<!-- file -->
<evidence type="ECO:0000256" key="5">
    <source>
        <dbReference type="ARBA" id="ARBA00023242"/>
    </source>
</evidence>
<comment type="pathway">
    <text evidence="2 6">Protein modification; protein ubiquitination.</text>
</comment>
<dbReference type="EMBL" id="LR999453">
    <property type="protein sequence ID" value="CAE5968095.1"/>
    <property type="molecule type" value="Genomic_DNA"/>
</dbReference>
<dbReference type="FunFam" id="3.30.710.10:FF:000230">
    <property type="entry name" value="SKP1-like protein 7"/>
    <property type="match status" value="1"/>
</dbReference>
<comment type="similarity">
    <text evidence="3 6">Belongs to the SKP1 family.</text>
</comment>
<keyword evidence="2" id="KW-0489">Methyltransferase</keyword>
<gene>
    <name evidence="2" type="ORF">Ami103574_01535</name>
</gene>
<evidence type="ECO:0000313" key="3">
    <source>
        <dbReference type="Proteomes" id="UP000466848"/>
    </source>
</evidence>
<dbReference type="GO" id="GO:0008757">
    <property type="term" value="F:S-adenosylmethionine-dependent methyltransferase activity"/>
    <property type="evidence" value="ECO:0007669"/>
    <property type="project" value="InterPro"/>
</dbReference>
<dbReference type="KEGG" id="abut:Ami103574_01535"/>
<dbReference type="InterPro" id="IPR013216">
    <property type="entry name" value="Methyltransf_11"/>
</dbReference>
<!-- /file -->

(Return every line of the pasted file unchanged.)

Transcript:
<evidence type="ECO:0000256" key="5">
    <source>
        <dbReference type="ARBA" id="ARBA00023242"/>
    </source>
</evidence>
<comment type="pathway">
    <text evidence="2 6">Protein modification; protein ubiquitination.</text>
</comment>
<dbReference type="EMBL" id="LR999453">
    <property type="protein sequence ID" value="CAE5968095.1"/>
    <property type="molecule type" value="Genomic_DNA"/>
</dbReference>
<dbReference type="FunFam" id="3.30.710.10:FF:000230">
    <property type="entry name" value="SKP1-like protein 7"/>
    <property type="match status" value="1"/>
</dbReference>
<comment type="similarity">
    <text evidence="3 6">Belongs to the SKP1 family.</text>
</comment>
<keyword evidence="2" id="KW-0489">Methyltransferase</keyword>
<gene>
    <name evidence="2" type="ORF">Ami103574_01535</name>
</gene>
<evidence type="ECO:0000313" key="3">
    <source>
        <dbReference type="Proteomes" id="UP000466848"/>
    </source>
</evidence>
<dbReference type="GO" id="GO:0008757">
    <property type="term" value="F:S-adenosylmethionine-dependent methyltransferase activity"/>
    <property type="evidence" value="ECO:0007669"/>
    <property type="project" value="InterPro"/>
</dbReference>
<dbReference type="KEGG" id="abut:Ami103574_01535"/>
<dbReference type="InterPro" id="IPR013216">
    <property type="entry name" value="Methyltransf_11"/>
</dbReference>